A Hundred Gourds 4:4 September 2015

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The Second International Haiku Conference in Krakow, Poland (May 15-17, 2015)

by J. Brian Robertson

| Introduction | page 2 | page 3 |page 4


Some of the titles of the conference’s presentations suggested that attendees would benefit most if they came prepared with some background knowledge on the subjects, but in most cases I was able to glean something useful from the talks. The theme of “real haiku” or that of traditional Japanese motifs vs. modern ones (such as culturally-specific motifs, or culturally-neutral motifs) seemed to be a thread running through most of the talks.


The view from the Manggha Museum’s patio / Rob Scott’s talk on world haiku

On Saturday morning were the following presentations:

1. Ikuyo Yoshimura (Japan) – Haiku of Kobayashi Issa;

2. Agnieszka Żuławska-Umeda (Poland) — Warsaw Haiku School - Between the original and the translation: How “Polish haiku” wanders amongst the motifs of Japanese culture;

3. Rob Scott (Sweden/Australia) — World Haiku from an Australian Viewpoint;

4. Martyna Rozesłaniec (Poland) – The shaping poetic image in translations of haiku Matsuo Basho. Problems connected with translating from Japanese to Polish;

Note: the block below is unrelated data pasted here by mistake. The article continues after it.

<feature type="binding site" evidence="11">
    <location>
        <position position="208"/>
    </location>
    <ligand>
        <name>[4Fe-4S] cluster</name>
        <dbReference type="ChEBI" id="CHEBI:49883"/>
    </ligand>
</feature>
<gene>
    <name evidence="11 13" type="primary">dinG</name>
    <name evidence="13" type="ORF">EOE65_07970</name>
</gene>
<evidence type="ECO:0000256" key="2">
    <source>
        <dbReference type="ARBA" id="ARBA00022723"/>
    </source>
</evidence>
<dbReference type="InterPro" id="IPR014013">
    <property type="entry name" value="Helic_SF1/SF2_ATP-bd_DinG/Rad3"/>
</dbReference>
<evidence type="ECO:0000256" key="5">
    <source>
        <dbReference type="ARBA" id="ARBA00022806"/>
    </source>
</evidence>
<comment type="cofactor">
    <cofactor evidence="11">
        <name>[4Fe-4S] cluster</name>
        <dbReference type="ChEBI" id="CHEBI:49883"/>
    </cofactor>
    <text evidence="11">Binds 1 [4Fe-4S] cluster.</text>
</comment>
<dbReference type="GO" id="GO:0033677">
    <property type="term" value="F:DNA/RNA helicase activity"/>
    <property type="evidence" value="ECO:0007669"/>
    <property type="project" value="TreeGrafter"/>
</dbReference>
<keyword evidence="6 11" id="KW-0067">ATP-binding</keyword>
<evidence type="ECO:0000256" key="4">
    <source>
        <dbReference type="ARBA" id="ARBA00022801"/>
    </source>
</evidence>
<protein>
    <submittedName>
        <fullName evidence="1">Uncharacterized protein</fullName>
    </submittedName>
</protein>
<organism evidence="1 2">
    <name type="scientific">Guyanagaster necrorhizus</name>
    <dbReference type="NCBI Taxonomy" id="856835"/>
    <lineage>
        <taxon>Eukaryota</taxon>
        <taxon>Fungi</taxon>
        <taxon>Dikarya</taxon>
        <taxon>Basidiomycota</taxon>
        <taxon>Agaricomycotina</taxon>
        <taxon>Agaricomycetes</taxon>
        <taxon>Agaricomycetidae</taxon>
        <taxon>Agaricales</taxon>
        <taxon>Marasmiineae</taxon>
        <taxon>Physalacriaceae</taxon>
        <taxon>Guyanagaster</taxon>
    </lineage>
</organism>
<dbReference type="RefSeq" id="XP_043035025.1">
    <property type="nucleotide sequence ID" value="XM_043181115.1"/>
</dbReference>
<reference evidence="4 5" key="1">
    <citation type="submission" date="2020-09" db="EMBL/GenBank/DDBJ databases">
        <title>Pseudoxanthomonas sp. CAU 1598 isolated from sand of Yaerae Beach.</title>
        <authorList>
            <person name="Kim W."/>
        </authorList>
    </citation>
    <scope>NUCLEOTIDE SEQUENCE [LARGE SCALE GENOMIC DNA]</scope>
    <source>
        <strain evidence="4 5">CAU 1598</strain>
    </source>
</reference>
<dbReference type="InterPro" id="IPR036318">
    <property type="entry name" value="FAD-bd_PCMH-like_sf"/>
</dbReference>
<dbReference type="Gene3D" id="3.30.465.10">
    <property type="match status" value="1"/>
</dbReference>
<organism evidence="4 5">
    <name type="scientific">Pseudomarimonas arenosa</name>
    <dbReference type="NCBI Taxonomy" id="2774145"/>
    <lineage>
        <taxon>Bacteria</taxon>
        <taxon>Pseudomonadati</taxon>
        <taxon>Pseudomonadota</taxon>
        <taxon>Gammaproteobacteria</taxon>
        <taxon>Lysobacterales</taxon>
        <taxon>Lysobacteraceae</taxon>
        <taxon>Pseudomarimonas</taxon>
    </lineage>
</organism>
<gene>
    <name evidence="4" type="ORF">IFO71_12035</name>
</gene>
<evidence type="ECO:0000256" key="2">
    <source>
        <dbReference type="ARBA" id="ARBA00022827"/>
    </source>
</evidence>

5. Ludmila Balabanova (Bulgaria) – Dragonflies have transparent wings - a view at World Haiku as international art.

On Saturday afternoon was one more presentation by Agnieszka Żuławska-Umeda (Haiku by Milosz and the search of Japanese poetic expressions in Polish poetry - reminiscence about Ewa Tomaszewska) and then the following round-table discussions:

1.How Haiku Came to Europe and Why It Became So Popular (participants: Agnieszka Żuławska-Umeda - Poland and Max Verhart - Holland);

2. Traditional vs Modern (Gendai) Haiku in Central and Eastern Europe (participants: Robert Kania - Poland, Iliyana Stoyanova - UK/Bulgaria, and Ralf Broker - Germany);

3. Haibun and Haiga – European and American Experience (participants: Roberta Beary - USA, Lidia Rozmus – USA/Poland, and Margaret Chula - USA).


Round-table discussions (from left to right):
1. Max Verhart and Agnieszka Żuławska-Umeda
2. Ralf Broker, Iliyana Stoyanova, and Robert Kania
3. Margaret Chula, Roberta Beary, and Lidia Rozmus

On Sunday there was a general gathering at the museum where conference participants were free to chat, drink coffee, write haiku for the conference’s contest, eat from the museum’s restaurant’s menu, and enjoy the museum’s patio and view.